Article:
THE COVID-19 DEBATE
The COVID-19 pandemic has clearly demonstrated the fact that the nations who will attain economic sufficiency, wealth, health, and prosperity in the 21st century are those nations who depend on their own inner genius and resources. In short, human capital and originality is the hallmark of the successful nation of the future. If African countries are lagging in almost every aspect of human development index, it is not because the African people are less intelligent than other races. On the contrary, Africa is blessed with brilliant and intelligent men and women.
The biggest challenge for Africans is mainly a mindset problem. Some people blame this mindset on colonialism, some on foreign religions and some on western education.
In the past, we used to hear about physicians who provide health CARE to the sick. Physicians who genuinely care for the sick. Today, it seems what we have are more of health specialists or professionals, who help us fix our bodies when broken down so that we can keep on moving. Yes, they may have cured us, but do they really CARE?
Is health care in the modern world becoming more of a business venture rather than a CARE profession? And what about the botanist and taxonomist who, while gaining a technical knowledge of trees and plants, have lost knowledge of the forest? Or the astronaut who, while becoming an expert in the study of the moon and the stars, has lost knowledge of the sky? Before our very eyes, we observe experts and professionals taking over our lives, controlling it, and forming a powerful clique with a claim to a monopoly of knowledge, and restricting our access to the open book which is nature.
As men and women of goodwill, we must show a keen interest in the quality of advice given to government by our experts. Is government getting the right advice concerning health care and how to improve it? Has importation of sophisticated machines into our hospitals (most of which do not even have mosquito netted windows, regular electricity, and well-trained technicians) translated into more efficient health care and treatment? Does bigger spending really translate into better health services?
In villages where there are no roads, no electricity, no hospitals, what form of health care should government put in place? Since the current health system in operation in Nigeria has not fully met the health needs of the people, what alternative do we have? Is government ready and willing to explore and embrace the alternative? Do we honestly believe that the health care model of the developed and industrialized countries of Europe and America is suitable to, or is practicable in Africa?
The term ‘traditional’ tends to suggest something illogical, irrational, unscientific, mysterious and old fashioned. Therefore, ‘traditional medicine’ conjures images of paganism, fetishism, idol-worship, and ritualism in the minds of the educated and the religious elite as well as the public. Perhaps it is time to discard this term and replace it with something else.
Why is it that it is only when we talk about AFRICA that everything suddenly becomes TRADITIONAL and NATIVE? : Native language, native medicine, native doctor, native dance, native food, native dress and of course, native human beings. When an African demonstrates exceptional academic and innovative brilliance, we say that he/she has ‘native intelligence’, while his/her western counterpart is called a ‘genius’. Unconsciously, you and I grew up with a tendency to regard ourselves as inferior people, local people, native people, traditional people, second-hand people, Tokunbo people.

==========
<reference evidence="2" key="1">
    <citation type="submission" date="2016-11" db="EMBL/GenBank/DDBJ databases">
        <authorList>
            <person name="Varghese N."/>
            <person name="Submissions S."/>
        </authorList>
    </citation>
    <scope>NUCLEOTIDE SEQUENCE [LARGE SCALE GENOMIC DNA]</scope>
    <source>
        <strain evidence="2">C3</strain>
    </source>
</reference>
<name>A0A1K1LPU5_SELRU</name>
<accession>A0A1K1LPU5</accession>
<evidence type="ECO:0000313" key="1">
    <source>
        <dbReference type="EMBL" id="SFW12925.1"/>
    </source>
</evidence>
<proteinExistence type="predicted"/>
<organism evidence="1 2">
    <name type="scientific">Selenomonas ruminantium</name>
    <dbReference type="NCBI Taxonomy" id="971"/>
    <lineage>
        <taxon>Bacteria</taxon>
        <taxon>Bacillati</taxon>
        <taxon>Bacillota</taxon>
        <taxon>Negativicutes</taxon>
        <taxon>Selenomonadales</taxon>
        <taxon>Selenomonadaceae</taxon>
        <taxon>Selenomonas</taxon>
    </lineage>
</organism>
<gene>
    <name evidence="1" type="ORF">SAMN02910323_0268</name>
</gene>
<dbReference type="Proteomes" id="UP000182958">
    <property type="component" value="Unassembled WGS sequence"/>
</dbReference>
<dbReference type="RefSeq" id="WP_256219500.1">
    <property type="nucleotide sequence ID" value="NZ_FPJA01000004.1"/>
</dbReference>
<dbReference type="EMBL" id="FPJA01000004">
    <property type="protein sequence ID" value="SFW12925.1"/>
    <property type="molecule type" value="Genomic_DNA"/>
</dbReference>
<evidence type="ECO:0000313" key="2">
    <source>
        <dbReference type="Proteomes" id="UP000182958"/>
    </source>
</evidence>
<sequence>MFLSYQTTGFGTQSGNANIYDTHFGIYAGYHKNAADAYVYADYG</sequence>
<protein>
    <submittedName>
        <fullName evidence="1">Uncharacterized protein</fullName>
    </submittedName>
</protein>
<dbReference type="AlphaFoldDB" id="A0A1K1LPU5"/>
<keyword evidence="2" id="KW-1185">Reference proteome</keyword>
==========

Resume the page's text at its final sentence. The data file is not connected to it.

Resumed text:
Even our institutions of higher learning are called local universities, native schools etc. Our local kings are called ‘traditional rulers’, while those in the western world are simply called Kings, Queens, Prices or princesses.
This is what I referred to as mindset problem. You can see evidence of it in our fascination with foreign made, imported goods. We import everything: Pencils, razor blade, Yam, Pineapple, Beans, tomato, wine, cloths, shoes, music, books, economic theories, politics. Everything. If some Nigerians have their way, they will import themselves.
Who will help us solve this problem? Nobody but we ourselves can do this. Political freedom and economic freedom are not enough. The most vital freedom we need in Africa is epistemic freedom. The time is now.
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Anselm Adodo is the Director of Africa Centre for Integral Research and Development, Nigeria and founder of Arica's foremost herbal research Institute, the Pax Herbal Clinic and Research Laboratories (Paxherbals). His research interest is Phytomedicine, Taxonomy of African medicinal plants, indigenous knowledge systems, rural community development, Africanized economic models, health policy reform, and education transformation in Africa. Apart from publications in journals, magazines, national dailies and peer-reviewed journals, Anselm has written more than ten books. He is an adjunct visiting lecturer at the Institute of African Studies, University of Ibadan, Nigeria, an Adjunct Research Fellow of the Nigerian Institute of Medical Research, a Fellow of the Nigerian Society of Botanists, a Research Associate at the University of Johannesburg, South Africa, and an adjunct professor at Morehouse School of Medicine, Atlanta, Georgia, USA.